Here’s an idea. What if the character’s importance in the story dictated what they could affect in an action?
If your game has main characters (PCs and primary villains) and supporting characters (companions/allies and minions), as a character takes “plot damage” they are reduced in importance. Main characters are reduced to supporting characters and supporting characters are removed from the story.
Translating this to mechanics, main characters could be capable of affecting the story (changing the narrative by attacking enemies, placing advantages/changing the environment, etc.), while supporting characters are only capable of aiding the actions of a main character (combining skills in teamwork actions, etc.). And a character who is removed from a scene loses all agency.
Narrative damage could be akin to advantages in Fate, or complications in Cortex+. There could even be a mechanic to move up and down in narrative importance, like overcoming/removing a complication or enemy-placed advantage. Or, if a main character supports a supporting character in some way (healing, doing a favor, etc.) they are lending some of their importance to the supporting character, thus returning them to main characters (if they are capable of that level to begin with).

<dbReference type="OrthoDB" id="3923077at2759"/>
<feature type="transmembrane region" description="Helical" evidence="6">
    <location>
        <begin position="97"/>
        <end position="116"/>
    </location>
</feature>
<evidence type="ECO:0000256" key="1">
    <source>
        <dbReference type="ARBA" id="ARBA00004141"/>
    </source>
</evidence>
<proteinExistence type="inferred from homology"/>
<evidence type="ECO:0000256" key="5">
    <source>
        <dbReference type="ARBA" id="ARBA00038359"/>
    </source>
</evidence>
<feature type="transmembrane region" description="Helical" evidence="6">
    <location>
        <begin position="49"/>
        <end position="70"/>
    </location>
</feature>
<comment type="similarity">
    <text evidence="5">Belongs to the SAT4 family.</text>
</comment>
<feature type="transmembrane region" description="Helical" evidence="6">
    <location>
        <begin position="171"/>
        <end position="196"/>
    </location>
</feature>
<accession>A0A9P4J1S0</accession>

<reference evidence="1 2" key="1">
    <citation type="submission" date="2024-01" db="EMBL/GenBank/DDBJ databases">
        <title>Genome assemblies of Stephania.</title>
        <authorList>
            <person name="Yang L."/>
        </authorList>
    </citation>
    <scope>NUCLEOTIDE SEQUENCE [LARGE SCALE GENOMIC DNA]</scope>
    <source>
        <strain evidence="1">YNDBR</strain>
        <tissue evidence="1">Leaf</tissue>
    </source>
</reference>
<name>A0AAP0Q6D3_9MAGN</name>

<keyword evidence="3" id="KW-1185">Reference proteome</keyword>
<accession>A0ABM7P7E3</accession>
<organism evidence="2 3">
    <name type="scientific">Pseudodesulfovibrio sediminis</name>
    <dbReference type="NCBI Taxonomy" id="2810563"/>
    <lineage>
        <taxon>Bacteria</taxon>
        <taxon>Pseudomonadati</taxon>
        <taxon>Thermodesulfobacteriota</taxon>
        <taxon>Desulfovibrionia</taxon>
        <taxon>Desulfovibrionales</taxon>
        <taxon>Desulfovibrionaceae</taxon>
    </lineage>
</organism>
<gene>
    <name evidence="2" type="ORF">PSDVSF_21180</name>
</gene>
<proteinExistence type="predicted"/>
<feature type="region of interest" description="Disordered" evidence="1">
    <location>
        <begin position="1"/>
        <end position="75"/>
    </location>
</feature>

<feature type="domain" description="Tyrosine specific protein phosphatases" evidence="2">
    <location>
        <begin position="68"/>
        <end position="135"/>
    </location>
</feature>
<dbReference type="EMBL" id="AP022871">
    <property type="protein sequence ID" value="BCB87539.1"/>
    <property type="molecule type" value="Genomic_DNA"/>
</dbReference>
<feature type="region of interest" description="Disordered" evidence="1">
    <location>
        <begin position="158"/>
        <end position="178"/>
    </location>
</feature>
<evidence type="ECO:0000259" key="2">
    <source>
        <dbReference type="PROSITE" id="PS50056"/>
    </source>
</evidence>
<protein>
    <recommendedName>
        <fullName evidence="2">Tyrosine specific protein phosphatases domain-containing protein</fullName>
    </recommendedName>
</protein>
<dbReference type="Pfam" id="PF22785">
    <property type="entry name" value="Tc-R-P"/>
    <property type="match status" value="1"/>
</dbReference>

Taking a Fate fractal approach, supporting characters could also be represented by weapons. They are supporting of the character, and thus not capable of affecting change. They can, however, use their “skills” to modify their wielders, and may possess special abilities to further enhance a character.
Another way to mess with supporting characters is to treat them like an environment. A simple overcome action will remove them completely from a scene.
This may oversimplify game mechanics (or confuse them, depending on the game this is being applied to), but the idea of narrative importance is fun to play with, and it isn’t new. The Wushu RPG uses narrative importance a lot, but characters don’t move between levels of it. But maybe they should? I could see a Wushu character being reduced to a supporting character (passive minion or spending some of their dice to make additional descriptions for their allies) when they run out of Chi.
I don’t think I’ll use this mechanic anytime soon, but it was a fun idea that hit me, so I’m hitting you with it. (You should put some ice on that.)